Elder Care: The Intersection of Multiple Industries

“It’s been a rough summer for me but getting better. and wow, I am so excited with the progress on my sister’s situation, so I thought I would fill you in.”

That’s how the email began that I received last week from Patty, an advisory services client in Massachusetts. She reached out last spring with grave concerns about her 75-year-old sister, Caryn, who was living independently in Pennsylvania and who was exhibiting significant short-term memory issues.

Patty was initially confounded about where to start. Following our consultation and our webinar about managing cognitive decline in June, she invited her sister to visit and they developed a plan. Along the way, Patty began to recognize the need for services from among multiple industries, described below.

Continuing Care Retirement Communities (CCRC)

“I found her a terrific continuing care community four miles from me, which she visited and loves. The staff is wonderful (our mom spent her last years there in the nursing home unit) and they have super amenities — indoor pool, gym, bowling alley, gardens, 200-seat theatre, a few dining rooms, walking trails, a nice one bedroom. I know she will thrive there.”

A continuing care retirement community offers a range of care, including independent living, assisted living, and skilled nursing care for both short-term rehabilitation and long-term care. Some also offer memory care. A great deal of emphasis is placed on planning for all contingencies, allowing residents to avoiding moving off campus as their needs change.

We have many clients living in these communities and we find that there can be significant differences among them in amenities, care quality, cost, and (most important) the criteria that determine when a transition to a different level of care is warranted.

Overall, selecting a CCRC requires matching one’s needs to the services offered and then performing due diligence to fully understand all the rules, regulations, and financial obligations involved. We suggest you involve an attorney before signing contracts, to prevent making costly mistakes.

Realty Services

“I found her a realtor that specializes in working with older adults. The realtor and I coordinated daily through listings, open houses, etc. My sister signed a purchase and sale on her condo last night!”

Over the past 15 years, we have encountered numerous real estate companies expanding their services to meet the needs of an aging population. So, while traditionally these professionals may have focused exclusively on help with buying or selling a home, today, many will also assist in preparing for the sale.

This may mean coordinating a process to update and repair property, remove contents, organize estate sales, and eventually pack and move the individual. This type of service can be invaluable when your loved one lives far away.

Legal and Financial Services

“I’m working with her attorney and her financial advisor to facilitate having her designate me as her Health Care Proxy and Power of Attorney. They are also helping me to get a handle on her finances.”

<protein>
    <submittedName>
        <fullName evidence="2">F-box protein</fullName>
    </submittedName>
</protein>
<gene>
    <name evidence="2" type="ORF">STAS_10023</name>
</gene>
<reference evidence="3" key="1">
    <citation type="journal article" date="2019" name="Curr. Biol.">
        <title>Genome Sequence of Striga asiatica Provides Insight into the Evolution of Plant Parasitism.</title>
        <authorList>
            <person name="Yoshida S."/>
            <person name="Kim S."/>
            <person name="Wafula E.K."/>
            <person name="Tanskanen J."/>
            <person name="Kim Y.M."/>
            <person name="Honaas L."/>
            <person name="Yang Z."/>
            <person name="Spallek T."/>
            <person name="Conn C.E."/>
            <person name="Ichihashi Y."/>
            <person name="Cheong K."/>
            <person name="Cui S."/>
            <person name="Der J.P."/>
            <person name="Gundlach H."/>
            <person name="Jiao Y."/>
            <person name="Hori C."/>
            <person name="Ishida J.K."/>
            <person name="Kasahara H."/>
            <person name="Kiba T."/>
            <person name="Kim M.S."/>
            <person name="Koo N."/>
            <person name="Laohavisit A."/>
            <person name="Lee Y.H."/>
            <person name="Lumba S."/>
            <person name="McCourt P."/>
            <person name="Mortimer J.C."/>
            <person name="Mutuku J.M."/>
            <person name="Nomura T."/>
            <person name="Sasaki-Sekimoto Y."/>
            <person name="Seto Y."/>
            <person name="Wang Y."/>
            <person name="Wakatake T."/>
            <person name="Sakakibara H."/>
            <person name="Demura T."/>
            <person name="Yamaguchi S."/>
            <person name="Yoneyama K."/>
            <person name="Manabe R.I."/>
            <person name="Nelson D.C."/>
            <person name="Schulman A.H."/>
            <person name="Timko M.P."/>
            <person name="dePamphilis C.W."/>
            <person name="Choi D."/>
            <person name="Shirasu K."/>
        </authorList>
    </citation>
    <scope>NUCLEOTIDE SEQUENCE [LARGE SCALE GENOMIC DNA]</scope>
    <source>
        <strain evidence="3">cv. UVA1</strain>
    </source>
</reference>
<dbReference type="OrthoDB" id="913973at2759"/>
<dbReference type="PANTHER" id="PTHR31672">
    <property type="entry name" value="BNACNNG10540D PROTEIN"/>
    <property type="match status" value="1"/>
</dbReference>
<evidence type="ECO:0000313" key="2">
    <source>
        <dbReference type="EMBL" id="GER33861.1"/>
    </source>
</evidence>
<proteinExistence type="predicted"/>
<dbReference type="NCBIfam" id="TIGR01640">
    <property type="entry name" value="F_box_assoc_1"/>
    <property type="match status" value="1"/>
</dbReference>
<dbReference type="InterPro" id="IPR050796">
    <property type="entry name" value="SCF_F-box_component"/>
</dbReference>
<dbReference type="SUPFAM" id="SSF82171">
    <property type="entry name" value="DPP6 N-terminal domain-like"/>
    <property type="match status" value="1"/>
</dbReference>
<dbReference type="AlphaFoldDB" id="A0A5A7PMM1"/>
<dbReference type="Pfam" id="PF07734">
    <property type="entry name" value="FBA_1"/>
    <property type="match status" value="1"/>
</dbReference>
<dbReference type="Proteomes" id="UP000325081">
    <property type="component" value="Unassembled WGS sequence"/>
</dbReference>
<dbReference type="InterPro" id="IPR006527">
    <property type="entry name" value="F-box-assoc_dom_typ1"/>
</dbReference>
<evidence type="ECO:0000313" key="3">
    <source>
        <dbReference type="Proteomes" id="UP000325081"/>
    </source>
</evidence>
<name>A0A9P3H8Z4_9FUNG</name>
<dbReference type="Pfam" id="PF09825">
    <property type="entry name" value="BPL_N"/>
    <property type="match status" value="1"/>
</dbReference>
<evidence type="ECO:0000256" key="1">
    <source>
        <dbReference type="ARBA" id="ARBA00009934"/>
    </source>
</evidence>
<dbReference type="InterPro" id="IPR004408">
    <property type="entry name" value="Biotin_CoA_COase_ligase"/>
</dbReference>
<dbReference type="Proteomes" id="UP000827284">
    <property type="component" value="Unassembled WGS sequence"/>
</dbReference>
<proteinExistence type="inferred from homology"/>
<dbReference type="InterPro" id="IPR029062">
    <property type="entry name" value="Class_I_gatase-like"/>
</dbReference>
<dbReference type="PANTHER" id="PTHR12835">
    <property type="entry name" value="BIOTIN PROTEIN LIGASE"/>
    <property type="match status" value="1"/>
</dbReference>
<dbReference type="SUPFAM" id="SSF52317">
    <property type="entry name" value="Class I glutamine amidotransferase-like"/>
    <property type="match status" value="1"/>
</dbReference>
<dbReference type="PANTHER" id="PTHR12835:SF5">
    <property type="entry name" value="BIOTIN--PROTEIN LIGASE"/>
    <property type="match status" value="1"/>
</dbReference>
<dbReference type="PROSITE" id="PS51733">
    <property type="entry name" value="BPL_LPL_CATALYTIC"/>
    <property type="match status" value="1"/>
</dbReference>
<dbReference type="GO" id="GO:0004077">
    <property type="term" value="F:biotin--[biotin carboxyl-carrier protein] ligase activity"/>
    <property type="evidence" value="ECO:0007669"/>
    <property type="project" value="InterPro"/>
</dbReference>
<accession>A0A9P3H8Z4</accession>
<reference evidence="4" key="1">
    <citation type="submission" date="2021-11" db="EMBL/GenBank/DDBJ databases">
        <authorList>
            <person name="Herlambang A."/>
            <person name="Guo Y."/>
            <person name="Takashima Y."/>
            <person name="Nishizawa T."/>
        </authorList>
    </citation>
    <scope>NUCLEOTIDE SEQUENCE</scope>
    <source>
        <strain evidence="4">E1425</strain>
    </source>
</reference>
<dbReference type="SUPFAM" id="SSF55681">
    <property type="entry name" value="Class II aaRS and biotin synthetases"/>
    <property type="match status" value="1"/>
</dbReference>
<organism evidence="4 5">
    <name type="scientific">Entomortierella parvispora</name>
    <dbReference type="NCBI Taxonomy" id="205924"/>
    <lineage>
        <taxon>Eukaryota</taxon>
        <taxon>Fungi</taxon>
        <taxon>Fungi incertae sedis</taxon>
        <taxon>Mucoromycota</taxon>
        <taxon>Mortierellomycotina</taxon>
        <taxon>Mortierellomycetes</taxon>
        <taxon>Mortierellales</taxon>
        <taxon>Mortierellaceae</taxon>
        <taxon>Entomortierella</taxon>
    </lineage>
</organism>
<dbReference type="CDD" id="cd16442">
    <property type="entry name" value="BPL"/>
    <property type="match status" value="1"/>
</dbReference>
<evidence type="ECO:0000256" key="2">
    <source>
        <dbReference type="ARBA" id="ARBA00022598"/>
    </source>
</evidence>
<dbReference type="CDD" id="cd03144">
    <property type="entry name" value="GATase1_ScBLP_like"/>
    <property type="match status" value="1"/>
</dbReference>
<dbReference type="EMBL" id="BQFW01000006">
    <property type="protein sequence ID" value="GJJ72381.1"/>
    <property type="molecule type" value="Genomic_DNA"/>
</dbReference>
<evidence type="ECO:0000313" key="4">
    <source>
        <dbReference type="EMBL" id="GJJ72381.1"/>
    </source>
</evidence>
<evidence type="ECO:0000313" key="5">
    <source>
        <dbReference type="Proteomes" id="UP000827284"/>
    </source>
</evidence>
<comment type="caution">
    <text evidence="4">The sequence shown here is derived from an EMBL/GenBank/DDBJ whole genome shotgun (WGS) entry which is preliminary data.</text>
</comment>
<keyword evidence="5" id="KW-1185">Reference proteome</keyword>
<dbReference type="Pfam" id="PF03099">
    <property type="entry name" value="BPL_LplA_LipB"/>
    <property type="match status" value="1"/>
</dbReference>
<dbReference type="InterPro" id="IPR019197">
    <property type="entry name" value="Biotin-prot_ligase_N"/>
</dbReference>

While Patty and her sister are only at the beginning of their journey (Caryn can still make decisions on her own behalf), a time will come when Patty needs to step in. With that in mind, the two of them are working to get these three essential documents in place:

  • Health Care Proxy. This grants another individual permission to make healthcare-related decisions for you in the event you can’t make them for yourself. If you are designated as Health Care Proxy, be sure to have detailed discussions with your loved one about care they may — or may not — want under various circumstances.
  • Power of Attorney. POA allows a designated person to make financial decisions for you in the event you cannot make them for yourself.
  • HIPAA Release Form. A detailed document in which specific uses and disclosures of protected health information are explained in full. When signed, it allows you to have comprehensive discussions with medical providers on behalf of your loved one.

Senior Move Companies

“I found a moving company that specializes in senior moves. We have a date in mid-September. They will pack, trash, and donate, and send a consultant to help her with pre-move advice.”

This industry has also evolved significantly over the past 15 years. Overall, our clients have described the experience as much smoother than they could have achieved on their own. Services include:

  • Developing an overall move plan
  • Organizing and sorting belongings to fit into a smaller environment, such as an apartment in a Continuing Care Retirement Community
  • Arranging for the profitable disposal of unwanted items through auction, estate sale, buy-out, consignment, donation, or a combination of the above
  • Arranging shipments and storage
  • Unpacking and setting up the new home

Final Thoughts

“It is a long and slow process and has totally consumed my life. But all the elements of getting her in a high-quality care community and managing the details of her life are happening.”

When managing cognitive decline in a loved one, we (understandably) tend to emphasize the medical aspects of the process — from evaluation, through diagnosis, and treatment.

But there are other aspects of life management that also require our time, effort, and energy. Knowing how to access the services of allied professionals who specialize in working with older adults can be enormously helpful.